A major foe of clarity, present in every web project to some degree, is complexity: “Things unknown at the project outset that will only become clear during the project itself.” Every flailing web project is overwhelmed by complexity, either innate (the problem’s too hard), incidental (we’ve made our own lives needlessly hard), or both.

To maximize clarity and manage complexity in your project, your job is twofold:

  1. Resolve complexity as much as possible at the outset of the project.
  2. Avoid introducing unnecessary complexity within the project.

Getting Clarity at the Outset of Your Project

Know Your Goals

This sounds obvious, but it may not be. What are you trying to accomplish with your project?

If your goals are the main source of complexity in a project—the main “unknowable” that you and your developer are allowing to reamain suspended in midair while he or she starts building—then all is more or less lost. This is less uncommon than you’d think, particularly at the subtle level of (say) “My goal is to start a mobile-based social network for fishermen and I haven’t thought through whether that’s realistic.”

Don’t Scrimp on Good Advice

A good developer can save you literally hundreds of hours of a bad developer’s time.

The worst way to try to save money on a web project is to refuse to talk to people who could give you crucial good advice. A conversation with a good developer can save you literally hundreds of hours of a bad developer’s time, by clarifying your goals and the best technical route to them.

Don’t be afraid to pay a high-cost developer for some preliminary consulting to get the basic technical path to your site established. This is where you can ask the really big questions: “Should this be a website or a mobile app?” “Should this be on WordPress or a standalone web application?” Or just “How would you approach this project given my goals?” You need to take these questions seriously; being casual with them is how you set yourself up to flail. It’ll cost you some amount up-front, but you absolutely may save yourself multiples of that in return, as well as months off your life.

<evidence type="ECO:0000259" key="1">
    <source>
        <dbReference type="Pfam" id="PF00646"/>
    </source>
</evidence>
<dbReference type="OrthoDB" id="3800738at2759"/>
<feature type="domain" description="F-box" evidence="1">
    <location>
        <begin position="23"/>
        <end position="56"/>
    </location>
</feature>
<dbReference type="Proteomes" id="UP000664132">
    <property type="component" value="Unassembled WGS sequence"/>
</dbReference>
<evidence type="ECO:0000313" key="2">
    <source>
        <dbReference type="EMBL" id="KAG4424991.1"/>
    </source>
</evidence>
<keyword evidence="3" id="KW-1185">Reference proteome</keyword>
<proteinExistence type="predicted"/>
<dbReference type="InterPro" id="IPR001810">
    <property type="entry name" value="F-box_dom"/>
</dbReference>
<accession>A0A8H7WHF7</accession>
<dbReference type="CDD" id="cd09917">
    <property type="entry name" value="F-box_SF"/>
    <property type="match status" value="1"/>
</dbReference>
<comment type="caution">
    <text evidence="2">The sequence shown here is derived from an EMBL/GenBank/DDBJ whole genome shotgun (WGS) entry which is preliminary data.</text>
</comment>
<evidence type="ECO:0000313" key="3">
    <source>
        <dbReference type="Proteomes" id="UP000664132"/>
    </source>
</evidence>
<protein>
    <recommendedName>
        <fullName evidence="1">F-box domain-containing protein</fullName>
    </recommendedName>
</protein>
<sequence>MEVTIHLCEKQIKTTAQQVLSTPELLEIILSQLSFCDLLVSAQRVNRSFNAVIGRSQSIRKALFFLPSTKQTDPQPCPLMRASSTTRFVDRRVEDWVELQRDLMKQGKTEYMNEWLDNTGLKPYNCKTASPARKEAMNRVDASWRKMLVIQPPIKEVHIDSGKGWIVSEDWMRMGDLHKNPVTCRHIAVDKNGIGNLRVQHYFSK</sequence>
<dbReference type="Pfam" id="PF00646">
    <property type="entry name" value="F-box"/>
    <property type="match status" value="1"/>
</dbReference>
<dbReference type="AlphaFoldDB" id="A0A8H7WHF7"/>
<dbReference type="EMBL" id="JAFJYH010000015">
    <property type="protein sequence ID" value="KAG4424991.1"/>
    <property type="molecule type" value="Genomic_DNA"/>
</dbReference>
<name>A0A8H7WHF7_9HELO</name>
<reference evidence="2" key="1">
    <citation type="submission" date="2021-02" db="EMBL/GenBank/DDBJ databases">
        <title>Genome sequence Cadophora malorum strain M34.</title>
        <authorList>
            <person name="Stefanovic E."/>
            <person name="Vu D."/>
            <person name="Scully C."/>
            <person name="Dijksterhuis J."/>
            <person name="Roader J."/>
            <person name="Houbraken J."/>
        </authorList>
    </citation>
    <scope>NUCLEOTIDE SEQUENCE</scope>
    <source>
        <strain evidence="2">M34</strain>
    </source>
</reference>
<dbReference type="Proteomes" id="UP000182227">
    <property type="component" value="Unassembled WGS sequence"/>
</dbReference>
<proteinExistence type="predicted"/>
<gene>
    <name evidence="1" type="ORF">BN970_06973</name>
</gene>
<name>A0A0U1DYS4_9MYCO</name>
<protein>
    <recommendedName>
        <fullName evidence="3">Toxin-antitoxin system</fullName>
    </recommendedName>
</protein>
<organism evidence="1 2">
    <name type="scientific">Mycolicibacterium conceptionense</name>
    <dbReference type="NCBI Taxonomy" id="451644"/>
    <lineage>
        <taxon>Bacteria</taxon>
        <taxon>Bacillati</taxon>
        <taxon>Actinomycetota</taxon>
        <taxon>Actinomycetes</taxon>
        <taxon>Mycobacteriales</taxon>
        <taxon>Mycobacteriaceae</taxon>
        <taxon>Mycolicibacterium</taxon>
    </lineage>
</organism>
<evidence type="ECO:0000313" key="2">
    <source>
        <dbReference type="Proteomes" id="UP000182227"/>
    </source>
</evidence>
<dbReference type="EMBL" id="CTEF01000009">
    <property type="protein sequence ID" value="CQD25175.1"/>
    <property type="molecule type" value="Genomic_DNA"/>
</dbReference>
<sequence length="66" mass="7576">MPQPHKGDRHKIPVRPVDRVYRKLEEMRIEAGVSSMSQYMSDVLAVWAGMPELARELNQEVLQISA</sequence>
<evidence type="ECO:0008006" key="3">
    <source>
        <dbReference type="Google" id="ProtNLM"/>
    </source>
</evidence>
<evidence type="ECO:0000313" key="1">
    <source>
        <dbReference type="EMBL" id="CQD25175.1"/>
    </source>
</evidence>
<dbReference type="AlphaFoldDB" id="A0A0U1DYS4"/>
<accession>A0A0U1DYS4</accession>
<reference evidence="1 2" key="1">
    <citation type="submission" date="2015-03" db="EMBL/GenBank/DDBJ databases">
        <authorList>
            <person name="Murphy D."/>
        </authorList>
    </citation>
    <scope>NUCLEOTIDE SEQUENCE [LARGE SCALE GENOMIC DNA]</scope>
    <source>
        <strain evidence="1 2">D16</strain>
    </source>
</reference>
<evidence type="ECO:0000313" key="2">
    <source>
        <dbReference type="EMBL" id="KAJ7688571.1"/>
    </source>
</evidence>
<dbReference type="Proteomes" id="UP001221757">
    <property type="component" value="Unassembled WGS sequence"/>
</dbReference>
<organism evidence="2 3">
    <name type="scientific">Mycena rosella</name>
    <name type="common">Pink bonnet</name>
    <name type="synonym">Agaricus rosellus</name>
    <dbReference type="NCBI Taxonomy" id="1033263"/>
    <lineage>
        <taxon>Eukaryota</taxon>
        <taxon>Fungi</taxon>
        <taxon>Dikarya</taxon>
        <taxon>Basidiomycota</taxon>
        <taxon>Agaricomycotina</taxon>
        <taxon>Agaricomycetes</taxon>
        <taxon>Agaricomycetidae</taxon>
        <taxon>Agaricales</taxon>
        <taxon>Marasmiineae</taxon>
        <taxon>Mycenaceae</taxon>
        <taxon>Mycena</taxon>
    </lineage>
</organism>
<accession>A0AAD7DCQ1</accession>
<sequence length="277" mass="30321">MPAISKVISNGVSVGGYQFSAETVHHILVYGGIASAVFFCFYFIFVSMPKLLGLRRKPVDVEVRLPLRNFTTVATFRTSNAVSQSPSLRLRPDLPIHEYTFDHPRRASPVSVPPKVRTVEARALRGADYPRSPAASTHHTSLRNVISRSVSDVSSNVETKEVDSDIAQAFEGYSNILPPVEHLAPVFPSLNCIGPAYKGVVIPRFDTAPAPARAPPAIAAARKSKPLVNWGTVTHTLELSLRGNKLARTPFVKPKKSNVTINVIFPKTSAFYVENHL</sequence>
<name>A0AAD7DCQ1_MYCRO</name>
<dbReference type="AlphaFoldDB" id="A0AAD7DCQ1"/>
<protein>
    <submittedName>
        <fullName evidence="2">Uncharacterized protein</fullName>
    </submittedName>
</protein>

If this is too expensive to contemplate, then find a way to pick the brains of some thoughtful developers for free. Why not go to a tech meetup and ask a few people for advice during the “mingling” section? Developers love to problem-solve, and they’ll almost certainly give you great, honest advice simply because it’s fun and because you asked. This can also be an ideal way to meet a qualified developer who can take your project forward.

WordPress meetups are absolutely awesome if your site will be a WordPress site—which most sites should be—and most areas in the US have one nearby.

Vet Your Developers!

It’s tempting to view prices in the Wild West of web development, which range from $5 to $500 an hour, as utterly arbitrary. They’re not: to a large extent, you get exactly what you pay for. On many types of projects, I’d even wager that 10 hours of clean execution by a $200 developer will get you a lot further than 100 hours by a $20 developer, since so much of the job relies on absolute technical knowledge and skill.

Please take a look at the website cost rules of thumb (some specific to WordPress) recently put together by a developer friend of ours who also runs an outstanding WordPress blog. If you want to stay on the cheaper side of the developer curve laid out in that article, that may be fine, but ask yourself the following questions: